Thursday, July 23, 2009

Ricotta-Basil Ravioli with Chanterelles

I have something to add to the list of things than which nothing is tastier: mushrooms you've picked yourself sautéed with garlic, salt, pepper, and more butter than is perhaps decent. Add to that fresh ravioli stuffed with the ricotta cheese like substance you made a few days ago and you've got a winner.
I've been in rather a pasta making frenzy lately. The frenzy was brought on by a fit of financial irresponsibility, during which I bought myself a pasta machine and a used copy of Marcella Hazan's Essentials of Classic Italian Cooking. She uses lots of 'nevers' and 'alwayses,' which I find a bit much, but I guess she's allowed, being the authority that she is. After reading the 25 pages on the differences between the equally worthy factory-made and handmade pastas; the cooking of pasta; the mixing, kneading, and rolling of pasta; the cutting of pasta; the stuffing of pasta; the possible problems and pitfalls encountered while making pasta, I have to admit to feeling intimidated by the entire process. I had made pasta before, though, and with good results so I tried to see these 25 pages in a different light. With the thought that M. meant only to be helpful, not discouraging, I mounded my flour, made a hollow in the center of it, and cracked in the eggs.
I read several ricotta-based filling recipes before making my own. They all agreed that both ricotta and parmesan were necessary. Some called for an egg or a yolk some for lemon zest and juice. I used both, my ricotta being quite dry and needing the extra moisture. Some wanted parsley, while others favored mint. I had basil on hand so that's what I used. A two-thirds majority added grated nutmeg, and who am I to argue against it? Basil? Lemon? Nutmeg? It does sound like it could create a cacophony of flavors, but actually it was quite delish.

Ricotta-Basil Ravioli with Chanterelles

infinitely adaptable

  • 1 2/3 cups flour, more or less
  • 3 eggs
  • 1 Tbs. milk
  • 1 1/2 cups fresh ricotta
  • 1 cup parmigiano-reggiano, freshly grated
  • 1/2 cup basil, chopped
  • zest of one lemon
  • squeeze of lemon juice
  • 1 egg yolk
  • 1/2 nutmeg, grated
  • as many chanterelles as you can find
  • more butter than you think is decent
  • a few cloves garlic, chopped
  • salt and pepper to taste
  • For the pasta: Make a mound out of the flour and then make a hollow in the center of it. Crack the eggs into the hollow, then add the milk. Whisk the eggs and milk together and then start incorporating the flour. You might find, as I did, that you need considerably more flour than Marcella recommends. Add flour until your dough passes M.'s test: after having washed and dried your hands 'press your thumb deep into the center of the mass; if it comes out clean, without any sticky matter on it, no more flour is needed.'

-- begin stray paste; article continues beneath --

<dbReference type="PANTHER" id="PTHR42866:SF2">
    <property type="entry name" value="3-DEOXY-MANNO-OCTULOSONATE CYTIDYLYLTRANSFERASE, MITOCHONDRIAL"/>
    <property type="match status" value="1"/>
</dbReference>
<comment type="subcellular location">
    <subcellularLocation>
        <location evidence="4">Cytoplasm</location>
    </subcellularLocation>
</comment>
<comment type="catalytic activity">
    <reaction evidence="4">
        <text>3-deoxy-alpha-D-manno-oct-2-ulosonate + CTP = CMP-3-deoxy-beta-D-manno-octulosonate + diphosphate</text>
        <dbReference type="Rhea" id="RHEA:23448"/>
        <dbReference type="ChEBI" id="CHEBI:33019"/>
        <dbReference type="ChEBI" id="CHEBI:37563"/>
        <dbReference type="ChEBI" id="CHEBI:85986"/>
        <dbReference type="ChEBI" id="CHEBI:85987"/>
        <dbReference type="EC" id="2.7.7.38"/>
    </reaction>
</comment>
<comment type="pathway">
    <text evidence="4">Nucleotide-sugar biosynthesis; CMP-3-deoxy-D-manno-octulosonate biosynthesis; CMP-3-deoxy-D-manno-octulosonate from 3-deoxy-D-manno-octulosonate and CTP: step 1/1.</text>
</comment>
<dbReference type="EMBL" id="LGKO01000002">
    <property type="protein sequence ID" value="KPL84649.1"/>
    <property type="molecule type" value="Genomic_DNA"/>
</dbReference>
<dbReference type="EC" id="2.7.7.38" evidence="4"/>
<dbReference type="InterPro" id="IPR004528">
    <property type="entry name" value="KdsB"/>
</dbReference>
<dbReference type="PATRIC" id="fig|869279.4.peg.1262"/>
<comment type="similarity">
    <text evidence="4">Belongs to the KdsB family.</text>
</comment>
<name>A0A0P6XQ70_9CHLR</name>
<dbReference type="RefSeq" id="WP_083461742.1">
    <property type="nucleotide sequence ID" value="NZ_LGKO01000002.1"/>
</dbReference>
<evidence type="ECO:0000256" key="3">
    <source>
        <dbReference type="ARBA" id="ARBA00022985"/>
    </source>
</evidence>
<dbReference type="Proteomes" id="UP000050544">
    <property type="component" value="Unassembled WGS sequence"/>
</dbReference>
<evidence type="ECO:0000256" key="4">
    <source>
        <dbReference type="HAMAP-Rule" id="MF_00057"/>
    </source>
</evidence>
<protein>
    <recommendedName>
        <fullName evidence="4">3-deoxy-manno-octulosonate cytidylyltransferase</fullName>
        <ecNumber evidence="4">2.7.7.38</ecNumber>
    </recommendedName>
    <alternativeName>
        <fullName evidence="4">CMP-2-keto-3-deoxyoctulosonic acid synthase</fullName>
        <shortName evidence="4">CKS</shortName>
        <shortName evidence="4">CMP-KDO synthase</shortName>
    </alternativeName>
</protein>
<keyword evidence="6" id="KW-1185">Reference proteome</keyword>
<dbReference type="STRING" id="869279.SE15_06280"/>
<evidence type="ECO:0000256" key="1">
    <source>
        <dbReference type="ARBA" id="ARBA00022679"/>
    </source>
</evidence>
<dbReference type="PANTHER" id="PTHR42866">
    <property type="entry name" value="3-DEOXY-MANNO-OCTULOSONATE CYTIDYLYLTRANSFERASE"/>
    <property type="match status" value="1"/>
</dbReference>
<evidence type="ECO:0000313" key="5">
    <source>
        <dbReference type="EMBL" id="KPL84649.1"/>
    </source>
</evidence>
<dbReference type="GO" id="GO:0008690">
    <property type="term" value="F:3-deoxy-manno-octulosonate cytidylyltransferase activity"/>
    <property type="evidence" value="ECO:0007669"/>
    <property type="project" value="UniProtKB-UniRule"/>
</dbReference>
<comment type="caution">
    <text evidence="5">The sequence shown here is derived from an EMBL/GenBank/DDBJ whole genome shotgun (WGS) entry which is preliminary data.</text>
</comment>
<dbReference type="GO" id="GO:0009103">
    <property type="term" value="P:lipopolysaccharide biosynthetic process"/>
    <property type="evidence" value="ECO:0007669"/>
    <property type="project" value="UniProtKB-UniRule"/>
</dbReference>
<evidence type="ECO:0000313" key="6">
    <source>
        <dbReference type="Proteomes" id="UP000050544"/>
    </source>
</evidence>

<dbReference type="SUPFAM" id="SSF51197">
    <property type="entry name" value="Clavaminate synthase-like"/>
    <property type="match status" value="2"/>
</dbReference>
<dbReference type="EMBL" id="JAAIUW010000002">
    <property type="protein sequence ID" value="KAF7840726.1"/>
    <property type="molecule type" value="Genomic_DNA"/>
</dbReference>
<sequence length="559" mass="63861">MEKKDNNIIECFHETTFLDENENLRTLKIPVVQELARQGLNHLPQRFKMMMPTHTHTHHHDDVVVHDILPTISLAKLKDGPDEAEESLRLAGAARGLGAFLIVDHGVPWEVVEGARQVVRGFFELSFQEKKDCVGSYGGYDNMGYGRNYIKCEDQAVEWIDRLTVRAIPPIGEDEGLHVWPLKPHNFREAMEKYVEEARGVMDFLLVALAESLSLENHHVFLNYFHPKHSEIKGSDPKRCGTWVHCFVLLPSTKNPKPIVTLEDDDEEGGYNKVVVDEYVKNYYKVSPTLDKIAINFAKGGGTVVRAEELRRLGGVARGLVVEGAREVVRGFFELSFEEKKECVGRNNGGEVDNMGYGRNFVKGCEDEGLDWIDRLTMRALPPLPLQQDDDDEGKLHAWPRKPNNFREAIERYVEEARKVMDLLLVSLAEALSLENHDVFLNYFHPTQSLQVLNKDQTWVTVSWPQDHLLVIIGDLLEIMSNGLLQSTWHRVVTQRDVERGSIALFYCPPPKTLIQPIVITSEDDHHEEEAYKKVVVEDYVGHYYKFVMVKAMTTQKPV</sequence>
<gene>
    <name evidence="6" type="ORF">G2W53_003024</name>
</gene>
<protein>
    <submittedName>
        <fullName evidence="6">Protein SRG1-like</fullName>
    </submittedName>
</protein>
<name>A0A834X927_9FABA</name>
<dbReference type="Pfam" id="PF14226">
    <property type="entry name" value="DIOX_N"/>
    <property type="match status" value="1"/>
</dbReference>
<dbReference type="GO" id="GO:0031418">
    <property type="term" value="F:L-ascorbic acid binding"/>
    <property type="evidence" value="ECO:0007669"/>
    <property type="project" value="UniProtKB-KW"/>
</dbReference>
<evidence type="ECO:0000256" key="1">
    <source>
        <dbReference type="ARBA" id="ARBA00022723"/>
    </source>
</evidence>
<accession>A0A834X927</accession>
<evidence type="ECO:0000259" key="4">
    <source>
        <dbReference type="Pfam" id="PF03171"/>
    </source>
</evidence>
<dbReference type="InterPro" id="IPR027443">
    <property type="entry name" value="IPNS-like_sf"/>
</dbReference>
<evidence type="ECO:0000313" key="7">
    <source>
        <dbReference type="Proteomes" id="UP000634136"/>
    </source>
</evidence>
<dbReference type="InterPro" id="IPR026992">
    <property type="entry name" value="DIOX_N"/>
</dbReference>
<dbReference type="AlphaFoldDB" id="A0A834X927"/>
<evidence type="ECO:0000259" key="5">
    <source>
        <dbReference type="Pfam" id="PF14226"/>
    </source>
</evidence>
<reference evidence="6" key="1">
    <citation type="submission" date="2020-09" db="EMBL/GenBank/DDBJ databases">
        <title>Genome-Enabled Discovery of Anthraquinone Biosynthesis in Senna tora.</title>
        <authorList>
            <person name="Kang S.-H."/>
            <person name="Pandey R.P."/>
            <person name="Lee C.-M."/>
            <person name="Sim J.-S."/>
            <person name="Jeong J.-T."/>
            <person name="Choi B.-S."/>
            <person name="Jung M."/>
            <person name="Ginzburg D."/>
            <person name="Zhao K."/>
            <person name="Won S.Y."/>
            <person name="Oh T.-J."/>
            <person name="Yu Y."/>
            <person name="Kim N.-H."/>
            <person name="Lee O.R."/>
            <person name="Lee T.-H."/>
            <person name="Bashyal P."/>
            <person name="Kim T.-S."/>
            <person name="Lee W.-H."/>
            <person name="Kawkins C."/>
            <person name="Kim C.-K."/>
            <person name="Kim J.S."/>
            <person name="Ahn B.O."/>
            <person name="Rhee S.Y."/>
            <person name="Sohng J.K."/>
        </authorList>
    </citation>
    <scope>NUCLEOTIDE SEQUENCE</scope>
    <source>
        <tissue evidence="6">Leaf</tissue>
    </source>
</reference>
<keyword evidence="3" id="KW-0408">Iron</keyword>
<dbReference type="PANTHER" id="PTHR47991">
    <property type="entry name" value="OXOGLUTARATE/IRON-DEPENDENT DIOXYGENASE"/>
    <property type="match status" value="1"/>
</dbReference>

• M. stresses the importance of kneading your dough well. This is her process: 'Push forward against it using the heel of your palm, keeping your fingers bent. Fold the mass in half, give it a half turn, press hard against it with the heel of your palm again, and repeat the operation. Make sure that you keep turning the ball of dough always in the same direction.' After kneading after this fashion for 8-10 minutes your dough should be 'as smooth as baby skin' and ready for rolling.
  • For the filling: Combine the ricotta, parmesan, basil, lemon zest and juice, egg yolk, and nutmeg, using just enough lemon juice to loosen things up a bit. Feel free to use any tasty herb in place of the basil (e.g. mint, parsley).
  • To assemble: Roll out your dough either with a machine or by hand. Put dots of filling (about a teaspoon per dot) evenly spaced down half of your dough. Fold the other half over the dots and seal the dough around the filling, making sure to eliminate any air pockets as you go. Cut the ravioli apart using a fluted pastry wheel (or pinking sheers in a pinch). Ideally the distance between your dots of filling will be the same as the width of your ravioli (for 2 inch ravioli, space your filling 2 inches apart) so when you cut them out there is no wastage. If there is wastage, reroll the scraps and cut and dry some pasta for another time.
  • Bring water to a boil in a large pot. When it reaches the boil add a generous amount of salt and a tablespoon of oil (M. insists that oil be added only to water for boiling stuffed pastas). When the water comes back to the boil, drop in your ravioli. Sauté the mushrooms and garlic in butter while your ravioli are boiling, adding salt and pepper to taste. When the ravioli are ready, drain them and add to the pan with mushrooms. Toss them about a bit to coat in butter. Serve in deep plates sprinkled with ribbons of basil and grated parmesan.
M. insists that ravioli be square. I wanted to comply, but I don't currently own a fluted pastry wheel and only have round cutters. I could have just cut them with a knife, I suppose, but I really wanted my ravioli to have zig-zagged edges. And then it came to me: pinking shears!
And don't forget the chanterelles. The ravioli took more time and effort and were delicious in their own right, but the chanterelles stole the show. What a meaty, deep, earthy flavor. I had been wondering if the two-hour trudge through the woods, aggravating my knee was worth the handful of mushrooms in my sauté pan. The first bite of chanterelle removed all doubt--they were worth all that and more.
In the end, nothing bad can be said of mushroom hunting. The setting (the woods) is gorgeous. The activity (walking) is equally pleasant and healthful. The reward (mushrooms in the pot) is more than anyone could ask of a pleasant walk in a gorgeous wood. Just please go with someone who knows what they're doing.

1 comment:

slodki said...

But, how were the siwillises?